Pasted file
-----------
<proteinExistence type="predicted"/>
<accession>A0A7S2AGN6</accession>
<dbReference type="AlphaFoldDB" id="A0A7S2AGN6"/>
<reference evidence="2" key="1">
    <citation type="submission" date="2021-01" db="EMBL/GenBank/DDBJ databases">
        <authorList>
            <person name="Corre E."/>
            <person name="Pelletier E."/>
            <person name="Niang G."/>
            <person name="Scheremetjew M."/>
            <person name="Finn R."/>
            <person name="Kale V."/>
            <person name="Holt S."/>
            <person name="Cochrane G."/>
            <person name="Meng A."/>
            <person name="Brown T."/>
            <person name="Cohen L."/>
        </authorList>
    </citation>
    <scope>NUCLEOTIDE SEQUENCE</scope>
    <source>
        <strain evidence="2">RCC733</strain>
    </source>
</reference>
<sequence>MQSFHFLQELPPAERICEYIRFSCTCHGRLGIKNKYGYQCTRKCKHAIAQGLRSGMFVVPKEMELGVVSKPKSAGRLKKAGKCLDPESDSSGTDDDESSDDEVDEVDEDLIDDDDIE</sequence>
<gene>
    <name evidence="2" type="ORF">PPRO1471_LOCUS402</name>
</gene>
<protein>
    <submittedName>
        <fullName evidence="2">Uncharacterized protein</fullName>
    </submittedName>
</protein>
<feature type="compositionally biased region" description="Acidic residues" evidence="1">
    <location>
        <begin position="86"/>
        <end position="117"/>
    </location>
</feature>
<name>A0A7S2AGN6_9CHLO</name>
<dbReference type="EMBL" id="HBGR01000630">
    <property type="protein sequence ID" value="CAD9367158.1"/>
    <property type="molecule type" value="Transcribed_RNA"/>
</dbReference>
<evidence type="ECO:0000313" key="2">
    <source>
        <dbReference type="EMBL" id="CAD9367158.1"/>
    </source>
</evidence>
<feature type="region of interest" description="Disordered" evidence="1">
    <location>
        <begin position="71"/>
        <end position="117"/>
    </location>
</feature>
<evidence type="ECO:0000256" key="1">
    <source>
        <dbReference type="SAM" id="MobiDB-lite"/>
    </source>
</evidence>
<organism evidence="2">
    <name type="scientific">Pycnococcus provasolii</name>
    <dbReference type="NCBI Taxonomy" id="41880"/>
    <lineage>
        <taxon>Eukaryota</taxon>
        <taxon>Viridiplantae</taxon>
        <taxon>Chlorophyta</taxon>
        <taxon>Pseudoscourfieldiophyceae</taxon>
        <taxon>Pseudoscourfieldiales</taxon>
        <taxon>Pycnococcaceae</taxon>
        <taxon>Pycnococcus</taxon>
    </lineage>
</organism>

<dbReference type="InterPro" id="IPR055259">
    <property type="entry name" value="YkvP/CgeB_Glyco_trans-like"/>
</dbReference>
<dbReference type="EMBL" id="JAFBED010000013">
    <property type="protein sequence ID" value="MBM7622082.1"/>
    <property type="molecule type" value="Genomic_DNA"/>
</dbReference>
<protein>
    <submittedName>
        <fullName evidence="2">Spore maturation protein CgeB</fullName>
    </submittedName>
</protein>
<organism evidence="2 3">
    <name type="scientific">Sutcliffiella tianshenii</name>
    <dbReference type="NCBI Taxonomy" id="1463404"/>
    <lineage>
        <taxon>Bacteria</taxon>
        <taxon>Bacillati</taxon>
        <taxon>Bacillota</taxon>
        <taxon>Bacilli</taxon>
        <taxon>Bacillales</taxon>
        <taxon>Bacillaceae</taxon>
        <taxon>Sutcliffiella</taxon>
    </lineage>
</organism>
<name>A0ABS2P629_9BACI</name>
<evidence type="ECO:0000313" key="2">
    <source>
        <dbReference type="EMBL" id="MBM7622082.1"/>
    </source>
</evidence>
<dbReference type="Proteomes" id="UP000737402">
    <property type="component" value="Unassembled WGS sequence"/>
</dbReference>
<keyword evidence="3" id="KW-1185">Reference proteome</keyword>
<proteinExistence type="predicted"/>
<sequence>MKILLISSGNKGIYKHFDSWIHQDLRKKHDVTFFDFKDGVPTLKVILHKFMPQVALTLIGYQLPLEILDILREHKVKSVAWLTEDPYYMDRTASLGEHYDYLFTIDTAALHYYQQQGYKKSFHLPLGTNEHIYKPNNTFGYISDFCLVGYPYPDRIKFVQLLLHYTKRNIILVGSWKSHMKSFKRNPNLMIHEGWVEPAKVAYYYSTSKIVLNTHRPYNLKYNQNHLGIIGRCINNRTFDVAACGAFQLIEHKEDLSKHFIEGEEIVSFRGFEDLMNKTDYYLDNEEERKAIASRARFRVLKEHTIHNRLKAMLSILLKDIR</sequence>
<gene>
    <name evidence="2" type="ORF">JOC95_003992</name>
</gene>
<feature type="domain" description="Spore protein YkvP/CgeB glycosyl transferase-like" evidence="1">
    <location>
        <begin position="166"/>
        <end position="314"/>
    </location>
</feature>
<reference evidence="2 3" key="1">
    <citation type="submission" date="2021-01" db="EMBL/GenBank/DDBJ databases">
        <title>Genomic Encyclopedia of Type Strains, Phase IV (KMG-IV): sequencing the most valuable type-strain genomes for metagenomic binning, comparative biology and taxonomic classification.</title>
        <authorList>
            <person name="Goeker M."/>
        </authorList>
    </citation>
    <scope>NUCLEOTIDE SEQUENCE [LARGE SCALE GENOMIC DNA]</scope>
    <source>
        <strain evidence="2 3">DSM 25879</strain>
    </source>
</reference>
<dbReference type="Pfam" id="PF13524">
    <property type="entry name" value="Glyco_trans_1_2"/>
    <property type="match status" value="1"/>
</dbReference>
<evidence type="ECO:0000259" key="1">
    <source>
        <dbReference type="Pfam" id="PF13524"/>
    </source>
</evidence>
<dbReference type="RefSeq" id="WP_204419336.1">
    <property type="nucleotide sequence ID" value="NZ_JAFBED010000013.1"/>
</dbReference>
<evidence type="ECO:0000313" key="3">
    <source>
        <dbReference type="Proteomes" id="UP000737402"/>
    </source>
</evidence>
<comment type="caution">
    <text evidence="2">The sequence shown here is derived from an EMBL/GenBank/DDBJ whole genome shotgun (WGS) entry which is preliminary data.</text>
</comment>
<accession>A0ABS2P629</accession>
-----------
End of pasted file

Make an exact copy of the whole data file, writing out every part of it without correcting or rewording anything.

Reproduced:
<proteinExistence type="predicted"/>
<accession>A0A7S2AGN6</accession>
<dbReference type="AlphaFoldDB" id="A0A7S2AGN6"/>
<reference evidence="2" key="1">
    <citation type="submission" date="2021-01" db="EMBL/GenBank/DDBJ databases">
        <authorList>
            <person name="Corre E."/>
            <person name="Pelletier E."/>
            <person name="Niang G."/>
            <person name="Scheremetjew M."/>
            <person name="Finn R."/>
            <person name="Kale V."/>
            <person name="Holt S."/>
            <person name="Cochrane G."/>
            <person name="Meng A."/>
            <person name="Brown T."/>
            <person name="Cohen L."/>
        </authorList>
    </citation>
    <scope>NUCLEOTIDE SEQUENCE</scope>
    <source>
        <strain evidence="2">RCC733</strain>
    </source>
</reference>
<sequence>MQSFHFLQELPPAERICEYIRFSCTCHGRLGIKNKYGYQCTRKCKHAIAQGLRSGMFVVPKEMELGVVSKPKSAGRLKKAGKCLDPESDSSGTDDDESSDDEVDEVDEDLIDDDDIE</sequence>
<gene>
    <name evidence="2" type="ORF">PPRO1471_LOCUS402</name>
</gene>
<protein>
    <submittedName>
        <fullName evidence="2">Uncharacterized protein</fullName>
    </submittedName>
</protein>
<feature type="compositionally biased region" description="Acidic residues" evidence="1">
    <location>
        <begin position="86"/>
        <end position="117"/>
    </location>
</feature>
<name>A0A7S2AGN6_9CHLO</name>
<dbReference type="EMBL" id="HBGR01000630">
    <property type="protein sequence ID" value="CAD9367158.1"/>
    <property type="molecule type" value="Transcribed_RNA"/>
</dbReference>
<evidence type="ECO:0000313" key="2">
    <source>
        <dbReference type="EMBL" id="CAD9367158.1"/>
    </source>
</evidence>
<feature type="region of interest" description="Disordered" evidence="1">
    <location>
        <begin position="71"/>
        <end position="117"/>
    </location>
</feature>
<evidence type="ECO:0000256" key="1">
    <source>
        <dbReference type="SAM" id="MobiDB-lite"/>
    </source>
</evidence>
<organism evidence="2">
    <name type="scientific">Pycnococcus provasolii</name>
    <dbReference type="NCBI Taxonomy" id="41880"/>
    <lineage>
        <taxon>Eukaryota</taxon>
        <taxon>Viridiplantae</taxon>
        <taxon>Chlorophyta</taxon>
        <taxon>Pseudoscourfieldiophyceae</taxon>
        <taxon>Pseudoscourfieldiales</taxon>
        <taxon>Pycnococcaceae</taxon>
        <taxon>Pycnococcus</taxon>
    </lineage>
</organism>

<dbReference type="InterPro" id="IPR055259">
    <property type="entry name" value="YkvP/CgeB_Glyco_trans-like"/>
</dbReference>
<dbReference type="EMBL" id="JAFBED010000013">
    <property type="protein sequence ID" value="MBM7622082.1"/>
    <property type="molecule type" value="Genomic_DNA"/>
</dbReference>
<protein>
    <submittedName>
        <fullName evidence="2">Spore maturation protein CgeB</fullName>
    </submittedName>
</protein>
<organism evidence="2 3">
    <name type="scientific">Sutcliffiella tianshenii</name>
    <dbReference type="NCBI Taxonomy" id="1463404"/>
    <lineage>
        <taxon>Bacteria</taxon>
        <taxon>Bacillati</taxon>
        <taxon>Bacillota</taxon>
        <taxon>Bacilli</taxon>
        <taxon>Bacillales</taxon>
        <taxon>Bacillaceae</taxon>
        <taxon>Sutcliffiella</taxon>
    </lineage>
</organism>
<name>A0ABS2P629_9BACI</name>
<evidence type="ECO:0000313" key="2">
    <source>
        <dbReference type="EMBL" id="MBM7622082.1"/>
    </source>
</evidence>
<dbReference type="Proteomes" id="UP000737402">
    <property type="component" value="Unassembled WGS sequence"/>
</dbReference>
<keyword evidence="3" id="KW-1185">Reference proteome</keyword>
<proteinExistence type="predicted"/>
<sequence>MKILLISSGNKGIYKHFDSWIHQDLRKKHDVTFFDFKDGVPTLKVILHKFMPQVALTLIGYQLPLEILDILREHKVKSVAWLTEDPYYMDRTASLGEHYDYLFTIDTAALHYYQQQGYKKSFHLPLGTNEHIYKPNNTFGYISDFCLVGYPYPDRIKFVQLLLHYTKRNIILVGSWKSHMKSFKRNPNLMIHEGWVEPAKVAYYYSTSKIVLNTHRPYNLKYNQNHLGIIGRCINNRTFDVAACGAFQLIEHKEDLSKHFIEGEEIVSFRGFEDLMNKTDYYLDNEEERKAIASRARFRVLKEHTIHNRLKAMLSILLKDIR</sequence>
<gene>
    <name evidence="2" type="ORF">JOC95_003992</name>
</gene>
<feature type="domain" description="Spore protein YkvP/CgeB glycosyl transferase-like" evidence="1">
    <location>
        <begin position="166"/>
        <end position="314"/>
    </location>
</feature>
<reference evidence="2 3" key="1">
    <citation type="submission" date="2021-01" db="EMBL/GenBank/DDBJ databases">
        <title>Genomic Encyclopedia of Type Strains, Phase IV (KMG-IV): sequencing the most valuable type-strain genomes for metagenomic binning, comparative biology and taxonomic classification.</title>
        <authorList>
            <person name="Goeker M."/>
        </authorList>
    </citation>
    <scope>NUCLEOTIDE SEQUENCE [LARGE SCALE GENOMIC DNA]</scope>
    <source>
        <strain evidence="2 3">DSM 25879</strain>
    </source>
</reference>
<dbReference type="Pfam" id="PF13524">
    <property type="entry name" value="Glyco_trans_1_2"/>
    <property type="match status" value="1"/>
</dbReference>
<evidence type="ECO:0000259" key="1">
    <source>
        <dbReference type="Pfam" id="PF13524"/>
    </source>
</evidence>
<dbReference type="RefSeq" id="WP_204419336.1">
    <property type="nucleotide sequence ID" value="NZ_JAFBED010000013.1"/>
</dbReference>
<evidence type="ECO:0000313" key="3">
    <source>
        <dbReference type="Proteomes" id="UP000737402"/>
    </source>
</evidence>
<comment type="caution">
    <text evidence="2">The sequence shown here is derived from an EMBL/GenBank/DDBJ whole genome shotgun (WGS) entry which is preliminary data.</text>
</comment>
<accession>A0ABS2P629</accession>